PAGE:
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I Climate Strike Because This Is Zero Hour

We need everyone to join young people, frontline youth and Indigenous peoples around the world—because we will not stop, because we have no other choice.

"We need our government to take action," writes Thomas. "We need elected officials who care; we need every single decision-maker at all levels to treat the climate crisis like the emergency it is, just as we treated the crises of the past." (Photo: Shadia Payne Wood/Survival Media Agency)

As a seventeen-year-old, I—like many young people—find my youth dedicated to the fight for climate justice. Being the first American generation in my family—who immigrated from Kingston, Jamaica—the climate crisis is something that directly affects my community.

I grew up in New Jersey, the Garden State, in a multiple-family home resting in the center of a safe neighborhood. Although there were three apartments, the place felt interconnected into one big house because all of my neighbors were relatives from the Caribbean. Every summer, a handful of cousins from Kingston would immigrate to America and crash on our couches. Many are still in the process of moving here, year by year, and they come bearing experiences and stories that continue to move me into action in the fight for true climate justice.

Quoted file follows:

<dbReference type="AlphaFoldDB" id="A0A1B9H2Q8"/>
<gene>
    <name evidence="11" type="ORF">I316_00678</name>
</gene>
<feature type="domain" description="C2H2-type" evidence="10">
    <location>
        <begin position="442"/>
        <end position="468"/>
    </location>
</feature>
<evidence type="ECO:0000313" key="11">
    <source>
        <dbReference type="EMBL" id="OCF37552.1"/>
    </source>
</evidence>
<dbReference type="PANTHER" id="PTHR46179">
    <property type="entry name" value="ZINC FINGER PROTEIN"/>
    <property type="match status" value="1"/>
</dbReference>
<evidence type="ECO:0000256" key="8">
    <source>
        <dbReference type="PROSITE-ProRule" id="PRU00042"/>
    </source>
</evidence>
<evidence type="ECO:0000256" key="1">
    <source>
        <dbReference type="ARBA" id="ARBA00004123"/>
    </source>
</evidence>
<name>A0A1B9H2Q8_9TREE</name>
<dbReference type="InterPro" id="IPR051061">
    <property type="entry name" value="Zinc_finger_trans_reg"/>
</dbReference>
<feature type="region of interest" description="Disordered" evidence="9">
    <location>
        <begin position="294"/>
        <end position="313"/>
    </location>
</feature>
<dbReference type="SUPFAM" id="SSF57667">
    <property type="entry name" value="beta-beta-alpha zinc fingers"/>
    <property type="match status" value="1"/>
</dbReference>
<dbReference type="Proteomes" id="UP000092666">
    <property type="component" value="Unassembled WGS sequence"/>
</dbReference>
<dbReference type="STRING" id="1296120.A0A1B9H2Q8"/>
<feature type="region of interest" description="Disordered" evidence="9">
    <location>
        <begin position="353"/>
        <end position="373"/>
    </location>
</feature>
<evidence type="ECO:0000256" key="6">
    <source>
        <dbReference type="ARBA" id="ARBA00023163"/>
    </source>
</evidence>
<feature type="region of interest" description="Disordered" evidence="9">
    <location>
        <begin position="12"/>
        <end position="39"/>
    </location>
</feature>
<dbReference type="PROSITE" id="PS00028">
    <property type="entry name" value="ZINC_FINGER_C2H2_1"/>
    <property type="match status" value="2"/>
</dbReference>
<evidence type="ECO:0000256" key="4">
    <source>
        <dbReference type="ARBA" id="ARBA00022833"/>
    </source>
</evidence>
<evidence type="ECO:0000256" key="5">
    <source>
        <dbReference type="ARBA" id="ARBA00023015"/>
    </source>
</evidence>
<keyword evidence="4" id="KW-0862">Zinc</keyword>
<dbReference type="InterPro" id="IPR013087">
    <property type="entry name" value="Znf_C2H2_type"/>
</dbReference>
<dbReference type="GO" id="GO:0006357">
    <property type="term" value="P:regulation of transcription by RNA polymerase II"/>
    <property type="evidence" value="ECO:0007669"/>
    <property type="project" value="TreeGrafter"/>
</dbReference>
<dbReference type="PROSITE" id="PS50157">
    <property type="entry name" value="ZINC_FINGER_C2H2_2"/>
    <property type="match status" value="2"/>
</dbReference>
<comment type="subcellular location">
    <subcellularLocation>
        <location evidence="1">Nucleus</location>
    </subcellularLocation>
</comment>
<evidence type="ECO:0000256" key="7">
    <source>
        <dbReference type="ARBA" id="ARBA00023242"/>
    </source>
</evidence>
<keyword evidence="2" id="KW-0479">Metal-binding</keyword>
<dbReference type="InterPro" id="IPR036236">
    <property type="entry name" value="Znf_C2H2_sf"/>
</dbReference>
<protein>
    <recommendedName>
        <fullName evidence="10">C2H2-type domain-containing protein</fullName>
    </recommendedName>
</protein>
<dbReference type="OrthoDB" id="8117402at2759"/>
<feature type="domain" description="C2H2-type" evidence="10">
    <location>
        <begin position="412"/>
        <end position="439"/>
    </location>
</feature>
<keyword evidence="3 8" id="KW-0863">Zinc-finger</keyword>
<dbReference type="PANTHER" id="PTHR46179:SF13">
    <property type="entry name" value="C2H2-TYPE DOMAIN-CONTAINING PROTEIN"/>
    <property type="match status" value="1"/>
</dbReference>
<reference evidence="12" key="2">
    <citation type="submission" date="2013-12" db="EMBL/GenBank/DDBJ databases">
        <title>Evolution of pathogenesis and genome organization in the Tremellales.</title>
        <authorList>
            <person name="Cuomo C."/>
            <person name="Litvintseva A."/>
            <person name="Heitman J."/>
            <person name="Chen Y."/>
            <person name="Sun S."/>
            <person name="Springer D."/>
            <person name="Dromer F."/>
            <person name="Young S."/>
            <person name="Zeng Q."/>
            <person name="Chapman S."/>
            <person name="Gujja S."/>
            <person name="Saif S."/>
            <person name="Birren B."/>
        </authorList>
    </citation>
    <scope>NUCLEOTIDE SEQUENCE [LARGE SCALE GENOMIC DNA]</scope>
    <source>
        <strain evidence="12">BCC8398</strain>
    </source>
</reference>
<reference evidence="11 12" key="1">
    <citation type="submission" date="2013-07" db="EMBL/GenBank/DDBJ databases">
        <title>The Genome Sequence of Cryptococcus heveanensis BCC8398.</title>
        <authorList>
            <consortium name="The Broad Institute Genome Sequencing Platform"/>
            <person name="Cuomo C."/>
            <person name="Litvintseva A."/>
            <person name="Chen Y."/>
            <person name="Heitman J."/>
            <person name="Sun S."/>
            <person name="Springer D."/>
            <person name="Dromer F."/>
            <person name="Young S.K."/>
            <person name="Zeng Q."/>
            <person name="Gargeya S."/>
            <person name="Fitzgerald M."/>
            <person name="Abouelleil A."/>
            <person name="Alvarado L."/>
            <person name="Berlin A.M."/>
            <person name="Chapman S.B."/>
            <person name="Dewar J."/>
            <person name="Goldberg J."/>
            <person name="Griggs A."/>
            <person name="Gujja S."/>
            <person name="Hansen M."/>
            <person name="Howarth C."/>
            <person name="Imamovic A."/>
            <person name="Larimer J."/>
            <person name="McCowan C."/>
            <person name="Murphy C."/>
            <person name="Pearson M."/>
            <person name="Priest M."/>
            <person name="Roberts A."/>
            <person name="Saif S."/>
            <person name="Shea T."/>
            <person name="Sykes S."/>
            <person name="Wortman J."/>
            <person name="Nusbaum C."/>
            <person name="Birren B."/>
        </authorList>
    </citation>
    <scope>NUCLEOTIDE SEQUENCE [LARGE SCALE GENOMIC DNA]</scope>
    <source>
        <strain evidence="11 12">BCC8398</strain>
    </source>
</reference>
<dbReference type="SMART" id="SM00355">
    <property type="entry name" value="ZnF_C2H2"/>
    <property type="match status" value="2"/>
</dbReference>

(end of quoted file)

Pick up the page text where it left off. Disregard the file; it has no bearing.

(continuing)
"I strike to advocate for climate justice for my family. I strike for the millions of people who are already being impacted by the climate crisis. I strike for my own future. I strike for the future of youth across the world. I continue to strike for real solutions and technology to combat this crisis."

While I love spending thrilling summers with amazing people, it does not escape me that the reason they are here is that their homes in Jamaica are no longer stable. Tropical storms and hurricanes take their toll on their coasts and beaches; droughts put strains on the agriculture and, in turn, affect the economy, infrastructure, and livelihood. Much of the vast lands that were owned were sold to make ends meet, and to support the new generations in countries far from the sweet Caribbean coasts where my grandfather was raised. As a young kid, I didn’t yet know about the cascading effect that living in an active hurricane basin had on my loved ones. These facts, that I was eating and sleeping and playing with frontline youth and refugees of climate disaster, were not things that I was privy to as a child.

As I grow older and more aware of the reasoning behind this migration, stories of my family’s fight in their old homes became ingrained in me. This is something I struggled with in the past and continue to struggle with today. However, I did not immediately become a climate activist after hearing these experiences.

Initially, a few years ago, I decided that I wanted to take a more deductive approach to the issue and did a lot of research about climate science. As I go through my teenage years, climate science has become a true passion, tackling issues such as: how can we prevent the systematic rise of global temperatures; the melting of ice caps; the advance of our waters on land; the whipping convection currents throwing our weather into constant disaster? How can we improve upon carbon sequestration and storage techniques? How can we develop enhanced photosynthesis and more efficient biofuels?